“But darling, it’s all absurd” inside an American Girl meme account


Brennan Eberwine

American Girl dolls captured the imagination of many young Americans when they were first introduced, now they make perfect meme material. Graphic by Brennan Eberwine

Brennan Eberwine

For many Gen Zers and Millennials, one of the defining brands of our childhoods was the American Girl doll line that portrayed different stories and struggles of, well, American girls, in 18-inch doll form. From the Swedish-immigrant turned Minnesotan Kirsten Larson to the plucky, FDR-loving depression-era girl Kit Kittredge, the dolls were a major part of many young Americans’ lives. As we’ve grown up though, we didn’t totally leave them behind. Except instead of playing with the dolls, now we make memes out of them.

One of the most popular American Girl meme accounts is the comically-named “klit.klittredge” account, which has amassed 50,000 Instagram followers (referred to as girlbosses) as well as 32,000 Twitter followers. The creator behind the account is 24-year old native Kentuckian Lydia B. who started the account after a TikTok she made comparing marijuana being the gateway drug for heroin to the dolls being the gateway for leftism went viral. Sadly, the original TikTok was taken down for advocating drug use, but from there she created the account and has been posting “klitical content” ever since.

Lydia, like many other Gen Z and Millenials, was obsessed with the dolls as a kid. Every year for Christmas her grandmother would give her an American Girl Doll. She’d take them to her church where she’d get handmade clothes by Southern Baptist church ladies for her dolls. Her favorite doll was, obviously, Kit Kittredge, which recently had its heels chewed off by her dog, Blue. But what she didn’t know was that those dolls with church clothes would create an impact online for other Gen Z and Millennials who grew up with the dolls. Also that it’d be the perfect trojan horse for marxism.

As a “chronically online” person, Lydia has been behind several meme accounts in the past,including an account she made in high school with 200 followers that dissected the fashions of US Senator Rand Paul. However, none of her previous accounts had made a splash quite like klit.klittredge did.

View this post on Instagram

A post shared by @klit.klittredge

From cheeky photoshops of Karl Marx holding Kit Kittredge and 70s activist doll Julie Albright handing out “Property = Theft” pamphlets to her fellow citizens, Lydia’s account has never shied away from the political, a spirit that she took from the dolls.

“The Kit Kittredge book talks about a girl whose father had to eat at a soup kitchen, and she talks about how she supports the President’s New Deal.” Lydia said. Though the books and the dolls were not as radical as she remembered from when she was eight, she still felt they informed her perspective in an important way.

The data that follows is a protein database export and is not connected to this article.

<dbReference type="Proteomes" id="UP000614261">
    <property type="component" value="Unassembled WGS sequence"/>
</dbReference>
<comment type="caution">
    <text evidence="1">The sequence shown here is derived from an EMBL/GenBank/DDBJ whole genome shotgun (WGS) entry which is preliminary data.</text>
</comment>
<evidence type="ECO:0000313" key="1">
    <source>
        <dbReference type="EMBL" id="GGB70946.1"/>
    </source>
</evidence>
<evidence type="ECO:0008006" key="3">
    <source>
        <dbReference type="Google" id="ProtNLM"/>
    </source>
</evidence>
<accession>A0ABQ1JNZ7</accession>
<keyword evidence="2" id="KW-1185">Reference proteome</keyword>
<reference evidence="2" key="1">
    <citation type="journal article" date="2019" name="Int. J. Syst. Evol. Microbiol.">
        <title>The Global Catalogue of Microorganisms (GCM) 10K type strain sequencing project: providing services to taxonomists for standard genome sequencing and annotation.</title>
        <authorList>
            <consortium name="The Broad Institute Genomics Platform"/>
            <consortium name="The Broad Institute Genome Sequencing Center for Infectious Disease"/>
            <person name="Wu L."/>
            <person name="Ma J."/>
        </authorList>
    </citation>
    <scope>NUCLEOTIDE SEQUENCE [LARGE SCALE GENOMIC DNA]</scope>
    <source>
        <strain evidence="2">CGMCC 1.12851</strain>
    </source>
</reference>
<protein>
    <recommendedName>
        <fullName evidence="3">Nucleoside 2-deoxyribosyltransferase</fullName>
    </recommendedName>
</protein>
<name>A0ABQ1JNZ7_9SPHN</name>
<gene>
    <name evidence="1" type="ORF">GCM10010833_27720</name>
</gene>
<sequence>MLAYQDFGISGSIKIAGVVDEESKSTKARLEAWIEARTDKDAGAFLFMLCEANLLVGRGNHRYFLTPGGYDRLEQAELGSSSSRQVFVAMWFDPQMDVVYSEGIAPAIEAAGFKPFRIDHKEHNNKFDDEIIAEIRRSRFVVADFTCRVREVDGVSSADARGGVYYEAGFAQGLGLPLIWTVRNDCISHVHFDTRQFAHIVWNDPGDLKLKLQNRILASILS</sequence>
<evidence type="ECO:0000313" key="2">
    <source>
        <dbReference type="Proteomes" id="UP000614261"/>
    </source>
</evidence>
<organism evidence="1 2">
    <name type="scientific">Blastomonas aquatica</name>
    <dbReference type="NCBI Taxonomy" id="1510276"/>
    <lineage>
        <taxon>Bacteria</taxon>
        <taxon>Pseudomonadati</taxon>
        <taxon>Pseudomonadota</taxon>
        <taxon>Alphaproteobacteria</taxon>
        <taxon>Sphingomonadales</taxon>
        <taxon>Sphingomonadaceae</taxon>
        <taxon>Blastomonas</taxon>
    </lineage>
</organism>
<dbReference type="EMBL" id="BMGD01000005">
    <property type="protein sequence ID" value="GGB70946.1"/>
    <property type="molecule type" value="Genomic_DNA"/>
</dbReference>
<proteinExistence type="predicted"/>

“I was growing up in central Kentucky. My dad worked at the church. It was a pretty homogenous community; we all looked alike and thought alike. And this really was a way to break into this crowd, the idea that the American narrative of what it means to be an American Girl and who’s an American girl, is diverse.”

One of the accounts most popular series of posts are issues guides, in which each doll gives their opinion on any given issue. Ranging from their opinion of the Supreme Court (Progressive-era trust fund orphan Samantha Parkington was not a fan of Lochner v. New York for example) to their opinion on abortion. They carry a political spirit while also including nostolgia that resonated with a lot of people.

View this post on Instagram

A post shared by @klit.klittredge

“This account has sort of blown up not because of my own sort of success or genius or anything, but just because I think I am particularly plugged in to the cultural zeitgeist and what it means to be online, and my experience of what it is to be someone living in their 20s in the 20s in America.” Lydia said. 

In a weird way, the American Girl dolls have become a part of the history they portrayed. Unlike Barbie or any number of other properties we were exposed to in our youth, American Girl’s historical elements have made them appealing in our contemporary context.

What it seems to mean to live in the 2020s is to have perseverance in the face of unprecedented event after unprecedented event; we’ve all, in essence, become a 2020s version of the American Girl dolls. As we struggle in our moment in history, it’s no wonder we’re obsessed with memes of these dolls and their unfeeling, dead eyes that proclaim “profits are the unpaid wages of the working class.”

As for Lydia, she said she’ll keep making klit.klittredge content as long as it’s fun, or until Gen Z has moved on to the next nostalgic media brand to meme.